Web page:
"The time is understood in this way: if the enemy is in guard, it is best you set yourself outside the measure and go with your guard secure to the enemy's sword with yours and understanding what you want to do. He will have to circle it, in that circling you are able to would him. This is one time, the changing of his guard, while he is changing it is a time. If he circles, it is a time. If he comes to bind in measure, while he steps forward to arrive in measure, this is one time to wound him in the instance in which he is throwing with you warding and wounding in one time. All of this is a time. If the enemy is standing waiting firmly in guard, you go to bind him and as you are in measure you throw where he is uncovered, this is one time to wound him. This is because any motion of Dagger, Sword, Feet and Body, as changing of guards, this is a time to wound."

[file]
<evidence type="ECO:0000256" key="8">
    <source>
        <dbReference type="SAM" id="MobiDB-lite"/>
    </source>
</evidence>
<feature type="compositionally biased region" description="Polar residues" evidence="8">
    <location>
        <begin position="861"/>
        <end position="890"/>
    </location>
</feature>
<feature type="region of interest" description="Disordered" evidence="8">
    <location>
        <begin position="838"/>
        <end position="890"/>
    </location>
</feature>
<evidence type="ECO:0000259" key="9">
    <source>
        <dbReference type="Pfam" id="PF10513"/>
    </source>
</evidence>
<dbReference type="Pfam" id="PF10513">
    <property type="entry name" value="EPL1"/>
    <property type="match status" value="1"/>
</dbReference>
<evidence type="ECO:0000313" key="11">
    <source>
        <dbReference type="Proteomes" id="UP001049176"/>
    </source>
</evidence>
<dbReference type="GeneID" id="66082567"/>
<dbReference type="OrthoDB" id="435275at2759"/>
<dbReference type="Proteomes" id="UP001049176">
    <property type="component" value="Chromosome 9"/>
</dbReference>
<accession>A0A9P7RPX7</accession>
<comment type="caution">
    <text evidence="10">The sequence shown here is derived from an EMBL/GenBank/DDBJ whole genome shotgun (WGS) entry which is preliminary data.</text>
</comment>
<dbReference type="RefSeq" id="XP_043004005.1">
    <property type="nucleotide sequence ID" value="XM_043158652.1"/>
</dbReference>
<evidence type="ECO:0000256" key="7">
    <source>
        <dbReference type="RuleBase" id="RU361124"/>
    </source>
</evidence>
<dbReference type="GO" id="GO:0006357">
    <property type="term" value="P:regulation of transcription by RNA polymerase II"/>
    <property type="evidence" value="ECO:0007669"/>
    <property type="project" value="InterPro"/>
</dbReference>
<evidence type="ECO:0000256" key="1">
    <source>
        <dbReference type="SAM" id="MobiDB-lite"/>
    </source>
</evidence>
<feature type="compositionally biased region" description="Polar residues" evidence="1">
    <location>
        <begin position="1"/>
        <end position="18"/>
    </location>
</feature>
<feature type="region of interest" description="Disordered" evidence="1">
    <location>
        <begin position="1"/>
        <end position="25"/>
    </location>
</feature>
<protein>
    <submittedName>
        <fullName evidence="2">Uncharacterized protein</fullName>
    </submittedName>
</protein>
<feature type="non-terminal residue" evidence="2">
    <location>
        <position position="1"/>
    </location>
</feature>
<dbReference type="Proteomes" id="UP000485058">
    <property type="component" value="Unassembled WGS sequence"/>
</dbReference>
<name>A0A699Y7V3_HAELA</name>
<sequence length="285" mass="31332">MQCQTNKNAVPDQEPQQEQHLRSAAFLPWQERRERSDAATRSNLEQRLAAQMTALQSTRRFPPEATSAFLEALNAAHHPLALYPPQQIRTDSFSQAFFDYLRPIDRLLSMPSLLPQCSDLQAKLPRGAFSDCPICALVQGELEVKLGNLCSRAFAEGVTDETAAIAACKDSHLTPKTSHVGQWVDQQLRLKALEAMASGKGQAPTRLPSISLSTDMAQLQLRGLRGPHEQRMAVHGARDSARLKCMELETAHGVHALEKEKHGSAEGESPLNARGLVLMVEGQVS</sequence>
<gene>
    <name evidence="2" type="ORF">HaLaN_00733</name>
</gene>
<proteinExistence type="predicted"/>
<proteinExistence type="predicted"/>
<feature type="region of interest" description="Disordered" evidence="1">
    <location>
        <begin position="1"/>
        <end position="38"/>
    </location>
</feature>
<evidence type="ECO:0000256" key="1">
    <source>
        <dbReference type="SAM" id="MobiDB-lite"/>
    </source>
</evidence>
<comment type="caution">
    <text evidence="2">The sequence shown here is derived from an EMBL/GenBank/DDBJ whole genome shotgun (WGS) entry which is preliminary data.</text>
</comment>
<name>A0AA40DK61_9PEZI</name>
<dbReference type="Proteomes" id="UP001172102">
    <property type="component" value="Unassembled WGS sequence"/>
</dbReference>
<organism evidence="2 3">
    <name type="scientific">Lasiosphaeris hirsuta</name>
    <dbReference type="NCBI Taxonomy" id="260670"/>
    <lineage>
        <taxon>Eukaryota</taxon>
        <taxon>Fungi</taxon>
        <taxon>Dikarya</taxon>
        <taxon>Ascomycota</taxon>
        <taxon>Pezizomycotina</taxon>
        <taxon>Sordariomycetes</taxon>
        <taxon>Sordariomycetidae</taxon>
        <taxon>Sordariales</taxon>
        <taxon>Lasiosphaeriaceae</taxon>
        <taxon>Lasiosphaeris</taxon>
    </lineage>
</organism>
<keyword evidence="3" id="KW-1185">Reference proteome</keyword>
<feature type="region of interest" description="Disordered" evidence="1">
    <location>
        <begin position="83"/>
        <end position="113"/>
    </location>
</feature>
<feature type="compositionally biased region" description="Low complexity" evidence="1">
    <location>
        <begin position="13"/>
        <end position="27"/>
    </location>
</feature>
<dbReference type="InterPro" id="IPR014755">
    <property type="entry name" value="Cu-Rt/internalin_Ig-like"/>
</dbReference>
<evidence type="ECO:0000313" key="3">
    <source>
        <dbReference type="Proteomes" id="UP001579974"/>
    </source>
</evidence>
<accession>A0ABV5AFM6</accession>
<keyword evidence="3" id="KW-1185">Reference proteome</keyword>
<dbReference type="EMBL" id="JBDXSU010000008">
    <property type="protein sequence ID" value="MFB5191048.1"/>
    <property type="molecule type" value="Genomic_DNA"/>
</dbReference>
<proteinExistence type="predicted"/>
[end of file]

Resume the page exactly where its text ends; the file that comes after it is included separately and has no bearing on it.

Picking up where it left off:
Finally, showing that this wasn't just a 16th century concern, Hope has the following to say on the subject:

"Although it be not taught with so good a grace as abroad, yet, I say, if a man should be force to make use of Sharps, our Scots-play is far before any I ever say abroad, as for security; and the reason why I think so is, because all French play runs upon Falsifying and taking of time, which appears to the eyes of the spectators to be a far neater and gentler way of playing than ours; but no man that understands what secure fencing is will ever call this kind of play sure play, because when a man makes use of such kind of play, he can never so secure himself but that his adversary may contre-temps him with every thrust."